Software developer Annanay Agarwal then gave an overview of Grafana Tempo, our new distributed tracing backend. He described the typical debugging workflow at Grafana Labs: alert > Grafana dashboard that shows overall health > ad hoc query in Explore (error rate, latency, etc.) > log aggregation view in Loki > distributed tracing view > fix. But there were tracing limitations: loss of valuable data when sampling; cost of storage (which pushes many organizations toward sampling); operational complexity of tracing backends; limited search. So with the goal of making trace storage simple, Agarwal said, Grafana Labs created Tempo, a horizontally scalable, high-volume, multi-tenant tracing backend that is cost-effective and easy to operate. Tempo has minimal dependency, and object storage saves cost for production workloads.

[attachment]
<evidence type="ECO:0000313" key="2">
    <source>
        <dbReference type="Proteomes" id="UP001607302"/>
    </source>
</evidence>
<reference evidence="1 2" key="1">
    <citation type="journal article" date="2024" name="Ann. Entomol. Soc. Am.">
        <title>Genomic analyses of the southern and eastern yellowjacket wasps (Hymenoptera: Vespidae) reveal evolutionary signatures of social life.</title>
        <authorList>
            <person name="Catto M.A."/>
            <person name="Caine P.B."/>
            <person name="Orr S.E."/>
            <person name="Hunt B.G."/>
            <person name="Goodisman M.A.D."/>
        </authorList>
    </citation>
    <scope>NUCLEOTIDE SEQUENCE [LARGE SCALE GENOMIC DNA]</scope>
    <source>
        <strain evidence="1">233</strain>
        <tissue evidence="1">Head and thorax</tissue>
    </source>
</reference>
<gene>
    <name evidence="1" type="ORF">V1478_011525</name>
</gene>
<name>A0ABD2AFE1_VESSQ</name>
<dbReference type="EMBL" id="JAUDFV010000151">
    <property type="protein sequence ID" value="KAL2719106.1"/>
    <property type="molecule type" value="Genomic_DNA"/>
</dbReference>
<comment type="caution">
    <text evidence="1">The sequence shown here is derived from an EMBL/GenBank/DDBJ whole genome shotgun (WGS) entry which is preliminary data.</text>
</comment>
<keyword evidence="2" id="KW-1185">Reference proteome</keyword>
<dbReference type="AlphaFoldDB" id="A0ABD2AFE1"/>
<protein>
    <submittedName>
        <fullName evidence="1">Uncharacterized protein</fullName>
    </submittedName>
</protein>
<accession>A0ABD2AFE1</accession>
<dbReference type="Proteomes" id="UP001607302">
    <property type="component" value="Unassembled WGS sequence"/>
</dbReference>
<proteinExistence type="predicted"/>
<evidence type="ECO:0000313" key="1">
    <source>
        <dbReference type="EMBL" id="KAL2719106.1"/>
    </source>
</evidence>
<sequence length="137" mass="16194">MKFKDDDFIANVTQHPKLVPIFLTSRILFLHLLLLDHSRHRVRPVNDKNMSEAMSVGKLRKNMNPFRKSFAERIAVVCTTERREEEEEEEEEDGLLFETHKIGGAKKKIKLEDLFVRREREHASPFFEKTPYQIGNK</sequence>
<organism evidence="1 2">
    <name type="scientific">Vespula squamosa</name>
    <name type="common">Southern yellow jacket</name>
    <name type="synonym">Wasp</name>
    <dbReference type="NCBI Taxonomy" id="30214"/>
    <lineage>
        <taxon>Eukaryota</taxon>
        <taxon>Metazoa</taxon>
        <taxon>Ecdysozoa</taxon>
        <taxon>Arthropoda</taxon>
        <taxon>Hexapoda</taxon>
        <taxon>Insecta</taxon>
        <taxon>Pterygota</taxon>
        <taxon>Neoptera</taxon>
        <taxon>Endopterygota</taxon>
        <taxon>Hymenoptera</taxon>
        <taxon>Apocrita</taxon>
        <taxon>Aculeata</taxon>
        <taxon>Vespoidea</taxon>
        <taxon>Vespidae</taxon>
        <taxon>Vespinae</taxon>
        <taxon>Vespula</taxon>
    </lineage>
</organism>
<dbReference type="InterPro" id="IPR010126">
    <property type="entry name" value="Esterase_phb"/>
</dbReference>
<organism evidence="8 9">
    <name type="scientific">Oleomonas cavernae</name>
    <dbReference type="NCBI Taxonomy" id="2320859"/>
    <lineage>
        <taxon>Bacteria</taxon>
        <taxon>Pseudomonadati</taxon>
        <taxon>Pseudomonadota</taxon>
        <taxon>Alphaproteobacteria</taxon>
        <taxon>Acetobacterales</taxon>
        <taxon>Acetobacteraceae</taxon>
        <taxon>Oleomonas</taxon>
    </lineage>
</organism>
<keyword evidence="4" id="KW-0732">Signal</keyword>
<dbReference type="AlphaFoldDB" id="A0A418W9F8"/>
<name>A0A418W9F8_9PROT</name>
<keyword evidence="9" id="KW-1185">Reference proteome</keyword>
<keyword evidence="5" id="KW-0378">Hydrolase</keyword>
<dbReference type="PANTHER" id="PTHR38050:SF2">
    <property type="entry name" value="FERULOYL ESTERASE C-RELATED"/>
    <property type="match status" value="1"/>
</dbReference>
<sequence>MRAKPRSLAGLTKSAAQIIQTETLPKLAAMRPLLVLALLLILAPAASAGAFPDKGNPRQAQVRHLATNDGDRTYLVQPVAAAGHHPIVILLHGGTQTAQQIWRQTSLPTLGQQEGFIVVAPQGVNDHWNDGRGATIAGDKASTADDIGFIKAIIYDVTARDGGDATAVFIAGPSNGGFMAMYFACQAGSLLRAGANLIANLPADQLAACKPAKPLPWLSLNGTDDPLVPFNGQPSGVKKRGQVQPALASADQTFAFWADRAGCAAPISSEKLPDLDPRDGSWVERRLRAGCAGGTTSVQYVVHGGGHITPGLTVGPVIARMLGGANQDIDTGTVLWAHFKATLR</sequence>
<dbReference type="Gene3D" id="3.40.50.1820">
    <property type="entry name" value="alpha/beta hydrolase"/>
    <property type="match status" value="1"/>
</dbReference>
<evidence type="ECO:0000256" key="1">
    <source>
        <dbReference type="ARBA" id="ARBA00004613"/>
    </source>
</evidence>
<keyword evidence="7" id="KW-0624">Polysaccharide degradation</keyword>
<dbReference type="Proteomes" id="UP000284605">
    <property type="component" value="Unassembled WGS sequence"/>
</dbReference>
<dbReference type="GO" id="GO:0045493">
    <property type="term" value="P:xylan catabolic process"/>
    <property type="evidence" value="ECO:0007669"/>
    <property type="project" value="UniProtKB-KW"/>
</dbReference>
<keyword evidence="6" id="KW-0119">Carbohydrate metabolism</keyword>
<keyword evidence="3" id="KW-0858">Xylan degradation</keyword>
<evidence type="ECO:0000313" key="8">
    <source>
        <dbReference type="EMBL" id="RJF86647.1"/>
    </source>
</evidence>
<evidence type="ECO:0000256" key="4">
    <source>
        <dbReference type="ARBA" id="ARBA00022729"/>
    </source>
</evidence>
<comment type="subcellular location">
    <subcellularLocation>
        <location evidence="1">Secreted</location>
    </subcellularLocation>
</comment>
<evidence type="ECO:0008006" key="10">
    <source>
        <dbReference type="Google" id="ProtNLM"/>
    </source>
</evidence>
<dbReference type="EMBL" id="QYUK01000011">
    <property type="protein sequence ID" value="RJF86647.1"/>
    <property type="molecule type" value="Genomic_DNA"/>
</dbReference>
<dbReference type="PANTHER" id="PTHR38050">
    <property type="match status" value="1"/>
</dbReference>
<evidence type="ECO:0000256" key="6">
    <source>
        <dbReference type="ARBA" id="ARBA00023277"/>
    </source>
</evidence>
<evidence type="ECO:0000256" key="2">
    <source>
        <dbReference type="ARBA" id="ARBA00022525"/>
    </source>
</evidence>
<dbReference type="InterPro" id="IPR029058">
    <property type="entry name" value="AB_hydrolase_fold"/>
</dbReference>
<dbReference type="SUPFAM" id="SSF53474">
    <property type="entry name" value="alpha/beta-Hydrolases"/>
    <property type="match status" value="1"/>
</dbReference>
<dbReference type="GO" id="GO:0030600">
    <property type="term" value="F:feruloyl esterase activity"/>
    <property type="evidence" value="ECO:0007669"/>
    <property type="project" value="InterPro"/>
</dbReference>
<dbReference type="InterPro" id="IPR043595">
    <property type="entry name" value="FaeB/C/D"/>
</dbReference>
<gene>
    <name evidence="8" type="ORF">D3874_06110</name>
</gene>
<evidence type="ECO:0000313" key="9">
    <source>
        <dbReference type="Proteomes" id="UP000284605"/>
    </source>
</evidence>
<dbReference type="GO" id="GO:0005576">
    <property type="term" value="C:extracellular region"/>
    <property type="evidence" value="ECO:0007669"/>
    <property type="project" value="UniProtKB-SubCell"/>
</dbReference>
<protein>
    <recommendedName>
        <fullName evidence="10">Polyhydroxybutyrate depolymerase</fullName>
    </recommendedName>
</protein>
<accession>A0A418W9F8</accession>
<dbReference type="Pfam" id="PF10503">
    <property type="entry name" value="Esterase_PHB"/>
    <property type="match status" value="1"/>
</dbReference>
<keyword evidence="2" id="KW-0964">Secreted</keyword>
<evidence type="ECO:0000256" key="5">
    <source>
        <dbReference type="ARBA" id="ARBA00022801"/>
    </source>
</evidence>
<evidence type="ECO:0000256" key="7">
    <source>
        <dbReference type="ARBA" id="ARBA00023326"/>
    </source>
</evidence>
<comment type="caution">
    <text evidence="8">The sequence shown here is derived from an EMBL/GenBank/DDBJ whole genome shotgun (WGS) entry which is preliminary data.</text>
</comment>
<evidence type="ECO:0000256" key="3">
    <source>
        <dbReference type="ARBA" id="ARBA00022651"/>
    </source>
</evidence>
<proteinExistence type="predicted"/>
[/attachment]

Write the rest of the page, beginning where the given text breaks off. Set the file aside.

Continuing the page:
Tempo has integrations with existing observability tools via Grafana’s new Tempo data source, Prometheus exemplars, and Loki’s LogQL v2. Using consistent metadata makes it easy to transition between different telemetry metrics, logs, and traces. After a demo, Agarwal pointed out that Tempo represents a change in mindset: “Not all storages need to index everything. We can log our trace ids or instrument our applications to record exemplars and store them in Prometheus. This way we don’t have to index the same metadata again and again. We can query or filter or discover traces through logs and metrics and view them in a key value store like Tempo.”
Finally, frontend engineer Zoltán Bedi talked about tracing support in Grafana via integrations with Jaeger, Zipkin, Tempo, and AWS X-Ray. His demo of the trace viewer from Grafana 7.0 showed integrations for logs to traces, traces to logs (not yet in prod), and metrics to traces.
You can watch the full session on demand here. (We are working on recovering the Q&A portion of this session; please check back for updates.) And for more about Grafana Tempo, read the announcement blog post here.